Sunday, November 11, 2007

Larry Niven's "The Jigsaw Man": Chilling implications of human organ transplant technology

Quote from The Jigsaw Man by Larry NivenFantastic & very dark story about how far the insane law makers can go. While the scenario described appears too mad to actually come about,

  1. there are occasional newspaper reports about someone seriously hurt or even killed while a maniac mined the victim's body for organs.
  2. on at least two occasions since I read this story a few weeks back, a cabinet minister has been reported as talking about the need to increase the size of human organ banks in India. While innocuous by itself, & in good faith, history advices watching out for unsaid consequences.
This is a very different theme compared to other Known Space Series stories of Niven I have read till now.

Story summary.

Story is set in late twenty-first century.

Warren Lewis Knowles is an undertrial - almost certainly destined for death penalty.

Death penalty in this society doesn't involve beheading, hanging, electric shock, or a lethal injection. It is said to very humane! The convict is drugged, dumped in supercool liquid & is put to sleep; then, while the victim is still alive though unconscious, every parts of his body is mined for medical use - only his brain is burnt!!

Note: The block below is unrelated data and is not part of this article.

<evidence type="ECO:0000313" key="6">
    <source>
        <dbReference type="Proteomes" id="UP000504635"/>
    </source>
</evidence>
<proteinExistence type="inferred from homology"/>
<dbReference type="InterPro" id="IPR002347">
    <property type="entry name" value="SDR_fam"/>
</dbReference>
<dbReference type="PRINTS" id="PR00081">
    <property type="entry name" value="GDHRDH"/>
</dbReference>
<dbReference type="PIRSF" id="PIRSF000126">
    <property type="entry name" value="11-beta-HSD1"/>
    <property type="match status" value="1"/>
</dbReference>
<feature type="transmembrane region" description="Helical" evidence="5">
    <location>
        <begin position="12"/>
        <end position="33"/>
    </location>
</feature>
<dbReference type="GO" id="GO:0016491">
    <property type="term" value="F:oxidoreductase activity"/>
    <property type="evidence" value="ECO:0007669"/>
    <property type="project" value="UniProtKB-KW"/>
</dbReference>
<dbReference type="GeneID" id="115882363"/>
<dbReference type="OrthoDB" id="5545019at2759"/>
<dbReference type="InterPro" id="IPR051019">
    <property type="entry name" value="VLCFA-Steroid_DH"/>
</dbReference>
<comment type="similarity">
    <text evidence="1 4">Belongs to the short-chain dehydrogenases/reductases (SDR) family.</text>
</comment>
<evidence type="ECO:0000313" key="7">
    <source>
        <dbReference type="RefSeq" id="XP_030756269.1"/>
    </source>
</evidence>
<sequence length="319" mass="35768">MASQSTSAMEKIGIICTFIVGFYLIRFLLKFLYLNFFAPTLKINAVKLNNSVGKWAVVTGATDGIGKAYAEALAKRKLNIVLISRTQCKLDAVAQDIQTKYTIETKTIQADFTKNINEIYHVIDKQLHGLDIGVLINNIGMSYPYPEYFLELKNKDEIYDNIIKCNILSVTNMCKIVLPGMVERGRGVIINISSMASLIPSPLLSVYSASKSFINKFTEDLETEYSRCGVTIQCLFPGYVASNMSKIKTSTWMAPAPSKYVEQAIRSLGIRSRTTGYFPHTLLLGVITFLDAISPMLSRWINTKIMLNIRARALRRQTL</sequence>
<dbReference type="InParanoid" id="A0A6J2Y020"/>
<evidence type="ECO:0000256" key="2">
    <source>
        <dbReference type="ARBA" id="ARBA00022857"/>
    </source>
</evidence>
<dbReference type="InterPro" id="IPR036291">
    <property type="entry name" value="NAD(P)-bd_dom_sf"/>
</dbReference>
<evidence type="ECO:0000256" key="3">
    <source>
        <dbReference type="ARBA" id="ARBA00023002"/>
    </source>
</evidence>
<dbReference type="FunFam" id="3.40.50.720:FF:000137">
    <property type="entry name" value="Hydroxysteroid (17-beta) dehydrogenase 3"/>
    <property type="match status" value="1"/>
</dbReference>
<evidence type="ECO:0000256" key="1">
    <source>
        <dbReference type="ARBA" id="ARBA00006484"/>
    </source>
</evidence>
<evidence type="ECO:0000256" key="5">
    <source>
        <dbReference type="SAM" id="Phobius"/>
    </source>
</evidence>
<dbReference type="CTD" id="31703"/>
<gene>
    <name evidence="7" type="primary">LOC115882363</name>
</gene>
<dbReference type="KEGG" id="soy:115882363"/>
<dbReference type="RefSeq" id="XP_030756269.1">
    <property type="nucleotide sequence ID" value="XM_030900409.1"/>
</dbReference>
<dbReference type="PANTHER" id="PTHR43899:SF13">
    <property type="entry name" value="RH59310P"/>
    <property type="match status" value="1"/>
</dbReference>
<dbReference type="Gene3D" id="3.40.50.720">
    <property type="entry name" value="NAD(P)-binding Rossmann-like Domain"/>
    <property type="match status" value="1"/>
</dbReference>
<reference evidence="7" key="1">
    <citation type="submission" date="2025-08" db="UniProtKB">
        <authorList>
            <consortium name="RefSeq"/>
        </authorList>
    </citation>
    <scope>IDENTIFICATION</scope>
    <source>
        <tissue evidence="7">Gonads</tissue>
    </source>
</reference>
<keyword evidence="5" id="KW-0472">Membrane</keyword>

Because organ graft increases life expectancy, politicians have used it to argue for death punishment for a lot of offenses! Increases organ supply, & is popular with voters - at least till they end up on the wrong side of the deal!

Warren's neighbor in prison, is also headed for death row. But he is determined not to let the society benefit from his body. Anticipating this day, he had "a bomb where my right thighbone used to be".

Neighbor blows himself out. The explosion has created a hole in prison wall - so Warren escapes. Only his cell was high up in a building, near the roof! After some adventure, he ends up safely in the next building. And it turns out - this building is the organ storage facility - because jail next door produces ample supply!

But he won't be able to escape. Gets noticed in this building. While alarms are sounding, he decides to at least do the damage worthy of his impending death sentence. So he ransacks the place - destroying a lot of stored organs. And is eventually caught.

We hear his conversation with his lawyer in court during trial. Prosecution is not charging him for ransacking the organs storage; they are confident of getting him death penalty for original offense.

Because, you see, the original offense was what we would normally call ordinary traffic rules violations!

See also.

  1. Cory Doctorow's "Printcrime": Similar in that this is also a future dystopic society where a certain activity receives punishment completely out of proportion with the crime. And the protagonist, after experiencing this justice system, is determined to actually commit a crime that is worthy of punishment.

Fact sheet.

"The Jigsaw Man", short story, review
First published: Harlan Ellison's "Dangerous Visions" in 1967.
Rating: A
Series: "The Jigsaw Man", "Intent to Deceive" (B), "Cloak of Anarchy" (B).
Hugo Award nominee in short story category in 1968.

2 comments:

Larry said...

This sounds like one of the stories in Niven's collection The Long ARM of Gil Hamilton!

Tinkoo said...

I haven't read The Long ARM of Gil Hamilton. I read it in Tales of Known Space.